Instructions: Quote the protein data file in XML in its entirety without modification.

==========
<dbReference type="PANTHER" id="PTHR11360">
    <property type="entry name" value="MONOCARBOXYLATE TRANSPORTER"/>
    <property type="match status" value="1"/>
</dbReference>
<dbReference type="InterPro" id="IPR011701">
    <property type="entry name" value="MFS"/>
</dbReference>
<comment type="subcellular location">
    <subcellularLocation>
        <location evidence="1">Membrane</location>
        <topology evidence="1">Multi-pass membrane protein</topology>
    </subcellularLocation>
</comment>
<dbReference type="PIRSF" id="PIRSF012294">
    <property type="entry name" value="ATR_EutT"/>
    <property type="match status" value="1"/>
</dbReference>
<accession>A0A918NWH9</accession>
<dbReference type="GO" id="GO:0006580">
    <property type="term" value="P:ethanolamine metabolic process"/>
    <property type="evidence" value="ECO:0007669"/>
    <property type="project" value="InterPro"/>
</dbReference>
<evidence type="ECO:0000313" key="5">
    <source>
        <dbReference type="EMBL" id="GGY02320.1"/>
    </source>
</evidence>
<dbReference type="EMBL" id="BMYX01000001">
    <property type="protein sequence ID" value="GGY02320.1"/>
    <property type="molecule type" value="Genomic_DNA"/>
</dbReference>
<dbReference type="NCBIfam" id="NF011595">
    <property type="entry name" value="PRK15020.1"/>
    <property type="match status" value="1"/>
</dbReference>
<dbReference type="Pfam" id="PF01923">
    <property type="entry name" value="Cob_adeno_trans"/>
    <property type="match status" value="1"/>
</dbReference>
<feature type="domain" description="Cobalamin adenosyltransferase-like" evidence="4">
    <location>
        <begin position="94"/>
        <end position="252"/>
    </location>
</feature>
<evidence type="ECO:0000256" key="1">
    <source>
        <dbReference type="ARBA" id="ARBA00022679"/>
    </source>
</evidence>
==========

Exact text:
<dbReference type="PANTHER" id="PTHR11360">
    <property type="entry name" value="MONOCARBOXYLATE TRANSPORTER"/>
    <property type="match status" value="1"/>
</dbReference>
<dbReference type="InterPro" id="IPR011701">
    <property type="entry name" value="MFS"/>
</dbReference>
<comment type="subcellular location">
    <subcellularLocation>
        <location evidence="1">Membrane</location>
        <topology evidence="1">Multi-pass membrane protein</topology>
    </subcellularLocation>
</comment>
<dbReference type="PIRSF" id="PIRSF012294">
    <property type="entry name" value="ATR_EutT"/>
    <property type="match status" value="1"/>
</dbReference>
<accession>A0A918NWH9</accession>
<dbReference type="GO" id="GO:0006580">
    <property type="term" value="P:ethanolamine metabolic process"/>
    <property type="evidence" value="ECO:0007669"/>
    <property type="project" value="InterPro"/>
</dbReference>
<evidence type="ECO:0000313" key="5">
    <source>
        <dbReference type="EMBL" id="GGY02320.1"/>
    </source>
</evidence>
<dbReference type="EMBL" id="BMYX01000001">
    <property type="protein sequence ID" value="GGY02320.1"/>
    <property type="molecule type" value="Genomic_DNA"/>
</dbReference>
<dbReference type="NCBIfam" id="NF011595">
    <property type="entry name" value="PRK15020.1"/>
    <property type="match status" value="1"/>
</dbReference>
<dbReference type="Pfam" id="PF01923">
    <property type="entry name" value="Cob_adeno_trans"/>
    <property type="match status" value="1"/>
</dbReference>
<feature type="domain" description="Cobalamin adenosyltransferase-like" evidence="4">
    <location>
        <begin position="94"/>
        <end position="252"/>
    </location>
</feature>
<evidence type="ECO:0000256" key="1">
    <source>
        <dbReference type="ARBA" id="ARBA00022679"/>
    </source>
</evidence>